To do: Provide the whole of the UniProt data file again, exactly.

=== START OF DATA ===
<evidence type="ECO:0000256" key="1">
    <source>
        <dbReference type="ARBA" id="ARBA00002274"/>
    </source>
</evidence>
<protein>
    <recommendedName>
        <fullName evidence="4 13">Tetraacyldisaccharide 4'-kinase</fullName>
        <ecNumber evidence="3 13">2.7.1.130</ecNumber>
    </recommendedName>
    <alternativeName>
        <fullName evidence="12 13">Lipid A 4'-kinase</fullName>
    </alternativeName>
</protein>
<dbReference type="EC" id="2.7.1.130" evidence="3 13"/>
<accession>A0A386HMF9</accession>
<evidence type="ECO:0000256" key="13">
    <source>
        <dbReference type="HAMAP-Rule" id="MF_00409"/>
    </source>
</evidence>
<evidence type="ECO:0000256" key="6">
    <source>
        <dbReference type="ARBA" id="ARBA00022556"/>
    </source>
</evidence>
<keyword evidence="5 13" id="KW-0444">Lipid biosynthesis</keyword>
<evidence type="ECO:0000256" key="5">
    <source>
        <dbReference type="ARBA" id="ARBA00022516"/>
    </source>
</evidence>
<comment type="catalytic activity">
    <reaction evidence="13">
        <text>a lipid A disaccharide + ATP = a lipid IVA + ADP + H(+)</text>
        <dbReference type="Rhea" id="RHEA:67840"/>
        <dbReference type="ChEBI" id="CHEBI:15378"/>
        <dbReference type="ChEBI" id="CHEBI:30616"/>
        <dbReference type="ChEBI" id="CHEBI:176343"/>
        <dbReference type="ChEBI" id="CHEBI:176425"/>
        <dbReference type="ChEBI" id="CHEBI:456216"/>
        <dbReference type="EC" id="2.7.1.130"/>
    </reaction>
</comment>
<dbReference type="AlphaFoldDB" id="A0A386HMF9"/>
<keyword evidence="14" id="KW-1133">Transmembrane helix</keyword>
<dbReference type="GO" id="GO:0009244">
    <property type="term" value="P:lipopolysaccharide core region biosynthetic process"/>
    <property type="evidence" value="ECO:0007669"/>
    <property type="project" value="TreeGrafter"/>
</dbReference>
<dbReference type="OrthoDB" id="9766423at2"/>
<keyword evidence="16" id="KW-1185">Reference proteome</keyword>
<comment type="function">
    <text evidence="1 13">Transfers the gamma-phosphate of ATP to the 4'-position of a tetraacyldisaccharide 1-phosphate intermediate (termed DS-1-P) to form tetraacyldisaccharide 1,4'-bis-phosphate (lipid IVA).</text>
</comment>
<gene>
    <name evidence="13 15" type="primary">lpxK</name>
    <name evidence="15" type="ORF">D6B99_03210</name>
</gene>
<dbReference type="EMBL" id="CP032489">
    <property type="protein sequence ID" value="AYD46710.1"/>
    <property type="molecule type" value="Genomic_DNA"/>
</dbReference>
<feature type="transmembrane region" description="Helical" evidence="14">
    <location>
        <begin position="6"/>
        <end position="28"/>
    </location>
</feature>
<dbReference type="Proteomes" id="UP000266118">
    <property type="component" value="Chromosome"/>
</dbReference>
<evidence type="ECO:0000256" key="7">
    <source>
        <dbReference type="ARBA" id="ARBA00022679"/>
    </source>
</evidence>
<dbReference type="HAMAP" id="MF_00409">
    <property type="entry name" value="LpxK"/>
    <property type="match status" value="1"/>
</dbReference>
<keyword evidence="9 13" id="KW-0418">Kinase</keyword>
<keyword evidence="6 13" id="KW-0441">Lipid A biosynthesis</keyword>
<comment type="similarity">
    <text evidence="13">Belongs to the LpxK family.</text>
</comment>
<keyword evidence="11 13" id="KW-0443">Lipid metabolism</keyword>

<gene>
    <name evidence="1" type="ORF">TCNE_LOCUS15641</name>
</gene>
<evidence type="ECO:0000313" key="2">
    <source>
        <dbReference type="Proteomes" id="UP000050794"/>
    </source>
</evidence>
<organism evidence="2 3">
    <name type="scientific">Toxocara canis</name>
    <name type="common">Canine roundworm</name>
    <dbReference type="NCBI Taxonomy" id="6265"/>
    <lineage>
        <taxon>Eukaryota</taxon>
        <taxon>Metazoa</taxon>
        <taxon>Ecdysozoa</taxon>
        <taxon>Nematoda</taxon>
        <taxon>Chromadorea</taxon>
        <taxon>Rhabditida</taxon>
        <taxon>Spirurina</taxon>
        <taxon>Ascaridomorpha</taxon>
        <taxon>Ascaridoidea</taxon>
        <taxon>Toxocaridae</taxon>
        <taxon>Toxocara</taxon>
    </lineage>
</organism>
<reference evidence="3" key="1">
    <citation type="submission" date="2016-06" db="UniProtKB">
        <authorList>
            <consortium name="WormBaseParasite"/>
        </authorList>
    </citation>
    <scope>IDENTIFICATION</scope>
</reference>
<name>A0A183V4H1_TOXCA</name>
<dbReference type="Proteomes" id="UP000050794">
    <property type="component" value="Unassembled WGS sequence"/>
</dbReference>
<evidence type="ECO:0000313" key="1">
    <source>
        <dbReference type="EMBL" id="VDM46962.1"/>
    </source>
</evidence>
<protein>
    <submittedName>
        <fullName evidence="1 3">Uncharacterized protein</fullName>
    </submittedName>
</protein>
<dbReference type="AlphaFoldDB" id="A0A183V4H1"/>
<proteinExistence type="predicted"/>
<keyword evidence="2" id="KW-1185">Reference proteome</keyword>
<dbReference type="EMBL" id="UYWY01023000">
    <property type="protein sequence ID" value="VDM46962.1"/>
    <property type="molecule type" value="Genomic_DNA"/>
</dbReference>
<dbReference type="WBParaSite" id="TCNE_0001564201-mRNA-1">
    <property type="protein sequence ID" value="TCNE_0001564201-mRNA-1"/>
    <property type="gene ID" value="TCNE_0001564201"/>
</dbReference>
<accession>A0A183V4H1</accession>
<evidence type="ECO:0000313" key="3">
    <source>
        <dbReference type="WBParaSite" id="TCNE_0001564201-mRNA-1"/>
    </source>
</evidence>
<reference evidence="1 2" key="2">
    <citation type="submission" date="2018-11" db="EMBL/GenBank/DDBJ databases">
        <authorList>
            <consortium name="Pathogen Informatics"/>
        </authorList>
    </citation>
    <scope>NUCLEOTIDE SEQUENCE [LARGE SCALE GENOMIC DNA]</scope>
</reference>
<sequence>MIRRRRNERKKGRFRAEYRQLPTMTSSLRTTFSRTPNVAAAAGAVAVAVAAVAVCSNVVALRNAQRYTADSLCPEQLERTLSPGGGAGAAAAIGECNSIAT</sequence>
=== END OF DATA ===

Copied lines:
<evidence type="ECO:0000256" key="1">
    <source>
        <dbReference type="ARBA" id="ARBA00002274"/>
    </source>
</evidence>
<protein>
    <recommendedName>
        <fullName evidence="4 13">Tetraacyldisaccharide 4'-kinase</fullName>
        <ecNumber evidence="3 13">2.7.1.130</ecNumber>
    </recommendedName>
    <alternativeName>
        <fullName evidence="12 13">Lipid A 4'-kinase</fullName>
    </alternativeName>
</protein>
<dbReference type="EC" id="2.7.1.130" evidence="3 13"/>
<accession>A0A386HMF9</accession>
<evidence type="ECO:0000256" key="13">
    <source>
        <dbReference type="HAMAP-Rule" id="MF_00409"/>
    </source>
</evidence>
<evidence type="ECO:0000256" key="6">
    <source>
        <dbReference type="ARBA" id="ARBA00022556"/>
    </source>
</evidence>
<keyword evidence="5 13" id="KW-0444">Lipid biosynthesis</keyword>
<evidence type="ECO:0000256" key="5">
    <source>
        <dbReference type="ARBA" id="ARBA00022516"/>
    </source>
</evidence>
<comment type="catalytic activity">
    <reaction evidence="13">
        <text>a lipid A disaccharide + ATP = a lipid IVA + ADP + H(+)</text>
        <dbReference type="Rhea" id="RHEA:67840"/>
        <dbReference type="ChEBI" id="CHEBI:15378"/>
        <dbReference type="ChEBI" id="CHEBI:30616"/>
        <dbReference type="ChEBI" id="CHEBI:176343"/>
        <dbReference type="ChEBI" id="CHEBI:176425"/>
        <dbReference type="ChEBI" id="CHEBI:456216"/>
        <dbReference type="EC" id="2.7.1.130"/>
    </reaction>
</comment>
<dbReference type="AlphaFoldDB" id="A0A386HMF9"/>
<keyword evidence="14" id="KW-1133">Transmembrane helix</keyword>
<dbReference type="GO" id="GO:0009244">
    <property type="term" value="P:lipopolysaccharide core region biosynthetic process"/>
    <property type="evidence" value="ECO:0007669"/>
    <property type="project" value="TreeGrafter"/>
</dbReference>
<dbReference type="OrthoDB" id="9766423at2"/>
<keyword evidence="16" id="KW-1185">Reference proteome</keyword>
<comment type="function">
    <text evidence="1 13">Transfers the gamma-phosphate of ATP to the 4'-position of a tetraacyldisaccharide 1-phosphate intermediate (termed DS-1-P) to form tetraacyldisaccharide 1,4'-bis-phosphate (lipid IVA).</text>
</comment>
<gene>
    <name evidence="13 15" type="primary">lpxK</name>
    <name evidence="15" type="ORF">D6B99_03210</name>
</gene>
<dbReference type="EMBL" id="CP032489">
    <property type="protein sequence ID" value="AYD46710.1"/>
    <property type="molecule type" value="Genomic_DNA"/>
</dbReference>
<feature type="transmembrane region" description="Helical" evidence="14">
    <location>
        <begin position="6"/>
        <end position="28"/>
    </location>
</feature>
<dbReference type="Proteomes" id="UP000266118">
    <property type="component" value="Chromosome"/>
</dbReference>
<evidence type="ECO:0000256" key="7">
    <source>
        <dbReference type="ARBA" id="ARBA00022679"/>
    </source>
</evidence>
<dbReference type="HAMAP" id="MF_00409">
    <property type="entry name" value="LpxK"/>
    <property type="match status" value="1"/>
</dbReference>
<keyword evidence="9 13" id="KW-0418">Kinase</keyword>
<keyword evidence="6 13" id="KW-0441">Lipid A biosynthesis</keyword>
<comment type="similarity">
    <text evidence="13">Belongs to the LpxK family.</text>
</comment>
<keyword evidence="11 13" id="KW-0443">Lipid metabolism</keyword>

<gene>
    <name evidence="1" type="ORF">TCNE_LOCUS15641</name>
</gene>
<evidence type="ECO:0000313" key="2">
    <source>
        <dbReference type="Proteomes" id="UP000050794"/>
    </source>
</evidence>
<organism evidence="2 3">
    <name type="scientific">Toxocara canis</name>
    <name type="common">Canine roundworm</name>
    <dbReference type="NCBI Taxonomy" id="6265"/>
    <lineage>
        <taxon>Eukaryota</taxon>
        <taxon>Metazoa</taxon>
        <taxon>Ecdysozoa</taxon>
        <taxon>Nematoda</taxon>
        <taxon>Chromadorea</taxon>
        <taxon>Rhabditida</taxon>
        <taxon>Spirurina</taxon>
        <taxon>Ascaridomorpha</taxon>
        <taxon>Ascaridoidea</taxon>
        <taxon>Toxocaridae</taxon>
        <taxon>Toxocara</taxon>
    </lineage>
</organism>
<reference evidence="3" key="1">
    <citation type="submission" date="2016-06" db="UniProtKB">
        <authorList>
            <consortium name="WormBaseParasite"/>
        </authorList>
    </citation>
    <scope>IDENTIFICATION</scope>
</reference>
<name>A0A183V4H1_TOXCA</name>
<dbReference type="Proteomes" id="UP000050794">
    <property type="component" value="Unassembled WGS sequence"/>
</dbReference>
<evidence type="ECO:0000313" key="1">
    <source>
        <dbReference type="EMBL" id="VDM46962.1"/>
    </source>
</evidence>
<protein>
    <submittedName>
        <fullName evidence="1 3">Uncharacterized protein</fullName>
    </submittedName>
</protein>
<dbReference type="AlphaFoldDB" id="A0A183V4H1"/>
<proteinExistence type="predicted"/>
<keyword evidence="2" id="KW-1185">Reference proteome</keyword>
<dbReference type="EMBL" id="UYWY01023000">
    <property type="protein sequence ID" value="VDM46962.1"/>
    <property type="molecule type" value="Genomic_DNA"/>
</dbReference>
<dbReference type="WBParaSite" id="TCNE_0001564201-mRNA-1">
    <property type="protein sequence ID" value="TCNE_0001564201-mRNA-1"/>
    <property type="gene ID" value="TCNE_0001564201"/>
</dbReference>
<accession>A0A183V4H1</accession>
<evidence type="ECO:0000313" key="3">
    <source>
        <dbReference type="WBParaSite" id="TCNE_0001564201-mRNA-1"/>
    </source>
</evidence>
<reference evidence="1 2" key="2">
    <citation type="submission" date="2018-11" db="EMBL/GenBank/DDBJ databases">
        <authorList>
            <consortium name="Pathogen Informatics"/>
        </authorList>
    </citation>
    <scope>NUCLEOTIDE SEQUENCE [LARGE SCALE GENOMIC DNA]</scope>
</reference>
<sequence>MIRRRRNERKKGRFRAEYRQLPTMTSSLRTTFSRTPNVAAAAGAVAVAVAAVAVCSNVVALRNAQRYTADSLCPEQLERTLSPGGGAGAAAAIGECNSIAT</sequence>